his version many passages which, -whatever their appearance
if singly presented to the reader's eye might be,-could never be
considered as ill meant, if regarded in connection with the general
strain of the poem,-and, in the total absence of which, justice
certainly cannot be done to the true scope and design of the poet.
We shall specify one example: he has very well translated the first
part of Goethe's • Prologue in Heaven,' but omits entirely the se-
quel, in which, instead of the sublime chorus of angels and arch-
angels celebrating the majesty of the spheres, we have the fiend
Mephistopheles asking and receiving from the Almighty permissiou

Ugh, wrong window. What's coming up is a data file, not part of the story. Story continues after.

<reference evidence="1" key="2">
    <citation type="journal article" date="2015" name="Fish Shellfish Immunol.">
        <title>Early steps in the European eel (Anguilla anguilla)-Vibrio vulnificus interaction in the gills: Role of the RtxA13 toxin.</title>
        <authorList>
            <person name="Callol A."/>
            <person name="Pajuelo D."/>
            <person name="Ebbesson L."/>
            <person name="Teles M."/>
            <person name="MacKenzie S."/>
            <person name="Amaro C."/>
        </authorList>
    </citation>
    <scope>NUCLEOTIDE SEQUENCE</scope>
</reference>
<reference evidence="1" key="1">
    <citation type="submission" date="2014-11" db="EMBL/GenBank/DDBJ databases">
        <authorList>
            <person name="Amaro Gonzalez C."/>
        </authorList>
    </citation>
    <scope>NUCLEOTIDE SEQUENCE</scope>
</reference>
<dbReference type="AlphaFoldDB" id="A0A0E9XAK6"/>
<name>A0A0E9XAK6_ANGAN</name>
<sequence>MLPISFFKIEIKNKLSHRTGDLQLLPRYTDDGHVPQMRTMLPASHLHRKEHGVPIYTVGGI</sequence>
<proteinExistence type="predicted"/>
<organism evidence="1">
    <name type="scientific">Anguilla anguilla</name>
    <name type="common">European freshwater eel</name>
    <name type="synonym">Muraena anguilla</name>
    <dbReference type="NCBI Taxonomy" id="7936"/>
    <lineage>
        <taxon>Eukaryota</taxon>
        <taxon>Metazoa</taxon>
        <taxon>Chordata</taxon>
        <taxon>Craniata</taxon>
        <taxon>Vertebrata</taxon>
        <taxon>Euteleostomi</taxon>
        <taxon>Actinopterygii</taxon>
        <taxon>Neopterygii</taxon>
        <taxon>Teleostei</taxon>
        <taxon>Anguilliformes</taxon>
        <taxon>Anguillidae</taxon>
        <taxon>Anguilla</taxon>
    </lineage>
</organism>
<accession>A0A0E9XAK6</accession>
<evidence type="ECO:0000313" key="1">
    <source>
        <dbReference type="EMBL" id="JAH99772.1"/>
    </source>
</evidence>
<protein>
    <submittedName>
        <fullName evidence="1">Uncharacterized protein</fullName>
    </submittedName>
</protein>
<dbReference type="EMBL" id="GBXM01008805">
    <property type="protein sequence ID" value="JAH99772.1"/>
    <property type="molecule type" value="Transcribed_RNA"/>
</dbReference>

to make trial of the virtue and constancy of his servant Faust.
There are some expressions in this dialogue which it might have
been well to soften, but its entire omission is all but fatal to the
understanding of the drama which ensues : Faust, never concluded
by Goethe, and thus deprived of its commencement by his translator,
can no more be expected to produce its just effect on the mind of
the reader, than the Book of Job without its first and its last chap-
ters. It is no great wonder that persons who have considered only
an analysis such as Madame de Staël's, or a version thus incom-
plete, should, in spite of occasional passages, mistake the
purpose of the poet--and accuse him of ridiculing curiosity, know-
ledge, and virtue, while, in fact, he had himself taken especial
precautions (whatever may be thought of the taste with which he
had selected some of these) to make it clear to every capacity,
that the only objects of his attack were the extravagance, restless-